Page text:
So, even when money can buy some government protection, the American case vividly shows that it is at least as hard to preserve wealth as it is to gain it in the first place. The market, distorted here though it is, does not favor dynasties.

The English case is different. The primary source of wealth was land, and the land was apportioned off to the King's lieutenants, and those estates were titled to the families permanently, from father to firstborn son - and only recently have they been relaxed in favor of daughters. Second and third sons were expected to serve in the military or the church, or sometimes in other professions, and were provided for - but had no share in the estate. Some present noble families can trace their lineage all the way back to that era. These were dynasties indeed, and lasted eight centuries and longer; and the key reason for their longevity was the protection provided by laws of inheritance.

Even those, however, were not enough once the market began to work in earnest, in the 1800s after the "Corn Laws" were abolished in 1846. These were protectionist laws that kept high the price of grain, and so maintained the agricultural revenue of the landed gentry. Once abolished in favor of free trade, the aristocracy was in financial crisis - and often resorted to marriage with wealthy American heiresses, who in effect kept it afloat in exchange for noble titles. The deliberate targeting of the aristocracy by the socialist governments of the early 20th Century often delivered it a coup de grace, but did not originate the decline. That was down to the free market.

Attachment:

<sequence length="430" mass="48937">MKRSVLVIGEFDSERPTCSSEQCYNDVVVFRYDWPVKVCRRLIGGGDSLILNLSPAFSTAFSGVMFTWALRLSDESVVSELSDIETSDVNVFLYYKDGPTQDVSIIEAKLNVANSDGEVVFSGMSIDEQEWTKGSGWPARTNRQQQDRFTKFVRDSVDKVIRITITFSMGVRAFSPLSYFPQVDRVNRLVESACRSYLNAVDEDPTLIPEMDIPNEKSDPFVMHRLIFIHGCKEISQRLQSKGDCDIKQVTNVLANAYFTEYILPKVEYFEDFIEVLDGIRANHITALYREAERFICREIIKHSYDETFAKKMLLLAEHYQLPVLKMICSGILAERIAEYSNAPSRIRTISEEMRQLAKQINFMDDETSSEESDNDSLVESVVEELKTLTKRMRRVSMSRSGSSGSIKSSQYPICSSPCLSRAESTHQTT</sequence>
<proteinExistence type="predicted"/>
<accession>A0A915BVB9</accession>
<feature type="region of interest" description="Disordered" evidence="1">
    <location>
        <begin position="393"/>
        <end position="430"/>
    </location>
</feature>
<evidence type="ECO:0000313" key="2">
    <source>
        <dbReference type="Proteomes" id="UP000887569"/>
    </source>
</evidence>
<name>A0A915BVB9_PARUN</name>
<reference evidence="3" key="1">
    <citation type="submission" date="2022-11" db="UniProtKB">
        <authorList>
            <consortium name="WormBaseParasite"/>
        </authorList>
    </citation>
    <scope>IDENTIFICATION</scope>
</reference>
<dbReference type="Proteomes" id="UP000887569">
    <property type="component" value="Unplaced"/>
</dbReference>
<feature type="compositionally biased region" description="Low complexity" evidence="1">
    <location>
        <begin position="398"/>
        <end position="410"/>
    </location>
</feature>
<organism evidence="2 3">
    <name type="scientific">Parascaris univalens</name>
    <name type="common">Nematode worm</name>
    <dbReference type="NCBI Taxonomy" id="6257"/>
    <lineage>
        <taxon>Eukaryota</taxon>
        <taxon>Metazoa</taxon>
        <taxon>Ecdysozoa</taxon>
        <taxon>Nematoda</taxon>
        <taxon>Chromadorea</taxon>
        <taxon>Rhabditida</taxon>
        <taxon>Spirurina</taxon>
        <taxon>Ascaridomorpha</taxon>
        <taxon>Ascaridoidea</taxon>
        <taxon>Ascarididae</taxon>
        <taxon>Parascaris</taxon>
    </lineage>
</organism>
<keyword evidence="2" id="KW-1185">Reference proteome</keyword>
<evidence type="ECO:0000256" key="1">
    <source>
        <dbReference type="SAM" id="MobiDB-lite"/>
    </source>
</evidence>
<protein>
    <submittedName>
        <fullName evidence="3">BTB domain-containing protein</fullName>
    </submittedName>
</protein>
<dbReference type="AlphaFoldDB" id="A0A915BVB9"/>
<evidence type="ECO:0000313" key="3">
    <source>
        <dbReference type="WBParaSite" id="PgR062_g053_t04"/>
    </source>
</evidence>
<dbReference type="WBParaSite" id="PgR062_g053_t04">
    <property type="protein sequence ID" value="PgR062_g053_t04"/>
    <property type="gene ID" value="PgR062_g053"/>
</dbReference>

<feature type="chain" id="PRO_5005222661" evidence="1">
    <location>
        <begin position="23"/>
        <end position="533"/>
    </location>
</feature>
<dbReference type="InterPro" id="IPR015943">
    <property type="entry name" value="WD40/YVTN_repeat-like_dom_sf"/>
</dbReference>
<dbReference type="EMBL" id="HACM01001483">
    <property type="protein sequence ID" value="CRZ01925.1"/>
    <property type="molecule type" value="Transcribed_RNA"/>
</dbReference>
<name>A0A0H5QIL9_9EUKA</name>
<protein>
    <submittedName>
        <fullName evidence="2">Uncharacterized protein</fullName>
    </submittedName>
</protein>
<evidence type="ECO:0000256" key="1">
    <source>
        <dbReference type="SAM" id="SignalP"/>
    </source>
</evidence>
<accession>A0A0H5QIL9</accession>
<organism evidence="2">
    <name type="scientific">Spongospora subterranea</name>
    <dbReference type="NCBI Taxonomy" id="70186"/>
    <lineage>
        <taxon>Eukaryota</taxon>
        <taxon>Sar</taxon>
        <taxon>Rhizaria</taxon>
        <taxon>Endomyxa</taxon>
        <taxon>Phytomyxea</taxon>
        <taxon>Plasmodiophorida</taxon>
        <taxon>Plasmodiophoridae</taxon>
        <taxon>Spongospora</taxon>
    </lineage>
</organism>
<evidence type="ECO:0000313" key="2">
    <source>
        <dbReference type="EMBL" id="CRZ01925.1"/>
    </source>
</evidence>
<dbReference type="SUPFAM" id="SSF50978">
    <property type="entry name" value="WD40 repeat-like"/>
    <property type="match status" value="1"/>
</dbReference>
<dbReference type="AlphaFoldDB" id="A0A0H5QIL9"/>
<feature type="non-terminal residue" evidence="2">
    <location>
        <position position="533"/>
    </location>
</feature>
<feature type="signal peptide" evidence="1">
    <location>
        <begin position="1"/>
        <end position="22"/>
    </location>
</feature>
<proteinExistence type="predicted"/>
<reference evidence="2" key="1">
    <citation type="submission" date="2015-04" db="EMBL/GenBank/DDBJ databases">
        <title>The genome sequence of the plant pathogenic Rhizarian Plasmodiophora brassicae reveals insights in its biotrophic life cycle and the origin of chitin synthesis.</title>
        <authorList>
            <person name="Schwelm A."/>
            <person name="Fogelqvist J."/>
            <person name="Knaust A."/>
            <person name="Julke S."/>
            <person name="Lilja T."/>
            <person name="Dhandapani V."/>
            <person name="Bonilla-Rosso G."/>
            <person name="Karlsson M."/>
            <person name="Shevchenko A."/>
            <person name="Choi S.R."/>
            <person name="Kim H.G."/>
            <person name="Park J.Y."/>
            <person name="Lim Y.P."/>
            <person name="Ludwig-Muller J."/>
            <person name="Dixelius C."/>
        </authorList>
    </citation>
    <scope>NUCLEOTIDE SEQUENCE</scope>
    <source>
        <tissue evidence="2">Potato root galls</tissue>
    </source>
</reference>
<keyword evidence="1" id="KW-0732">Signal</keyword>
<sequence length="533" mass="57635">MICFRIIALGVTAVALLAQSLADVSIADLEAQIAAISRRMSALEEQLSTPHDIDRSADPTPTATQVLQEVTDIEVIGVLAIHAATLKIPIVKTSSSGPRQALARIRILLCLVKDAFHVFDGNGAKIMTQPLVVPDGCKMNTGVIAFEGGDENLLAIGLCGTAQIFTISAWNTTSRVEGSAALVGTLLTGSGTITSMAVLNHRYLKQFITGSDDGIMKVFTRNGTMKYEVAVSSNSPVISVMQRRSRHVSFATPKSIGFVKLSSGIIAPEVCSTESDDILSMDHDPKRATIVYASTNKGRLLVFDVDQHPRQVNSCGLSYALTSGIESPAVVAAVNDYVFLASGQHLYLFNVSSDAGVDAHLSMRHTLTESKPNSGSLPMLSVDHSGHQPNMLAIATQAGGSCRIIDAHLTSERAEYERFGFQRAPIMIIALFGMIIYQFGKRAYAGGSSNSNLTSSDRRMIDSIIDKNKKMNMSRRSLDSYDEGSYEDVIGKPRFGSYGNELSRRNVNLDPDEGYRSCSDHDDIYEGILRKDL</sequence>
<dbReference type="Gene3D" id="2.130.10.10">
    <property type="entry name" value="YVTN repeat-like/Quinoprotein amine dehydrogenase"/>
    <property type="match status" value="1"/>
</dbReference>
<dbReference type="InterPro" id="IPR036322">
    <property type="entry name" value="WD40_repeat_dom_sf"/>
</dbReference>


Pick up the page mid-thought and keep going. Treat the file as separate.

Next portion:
These two examples furnish a good indicator of the prospects for long-term dynasties in the ZGS. They illustrate the two influences that determine how long a family keeps its wealth.

First, freedom from the curse of government will cause a vast increase in prosperity for all, including the most talented in business, and hence lead to large accumulations of fortune; just as the partially free societies in England and America did in the 19th Century and as the Chinese one has in the 30 years since trade (alone!) was liberalized in 1980; its GDP grew by eight times in 30 years! The total elimination of government here after E-Day will stimulate growth by even more; and the most successful will pass on that wealth to their children. So, there will be a tendency for dynasties to begin.

But second, the main way that they are preserved long-term is shown to be the help and protection of government, and there won't be any of that at all. Hence, wealth will be passed down and inherited, but will be kept in each family only if the "rich kids" are as skilled as their parents, and even with the considerable help of government in this country, that is not at all easy - as that 90% loss statistic showed. There are exceptions now (the Trump family may well be one; Donald inherited from Fred and has grown the business; Don Jr, Eric and Ivanka appear likely to do the same) and in the ZGS there may be more; but the tendency will be for rich kids who are idle to lose it; for the easiest way to get one billion dollars is to start with two.

It will be interesting to find out how many are preserved beyond two generations. I can hardly wait.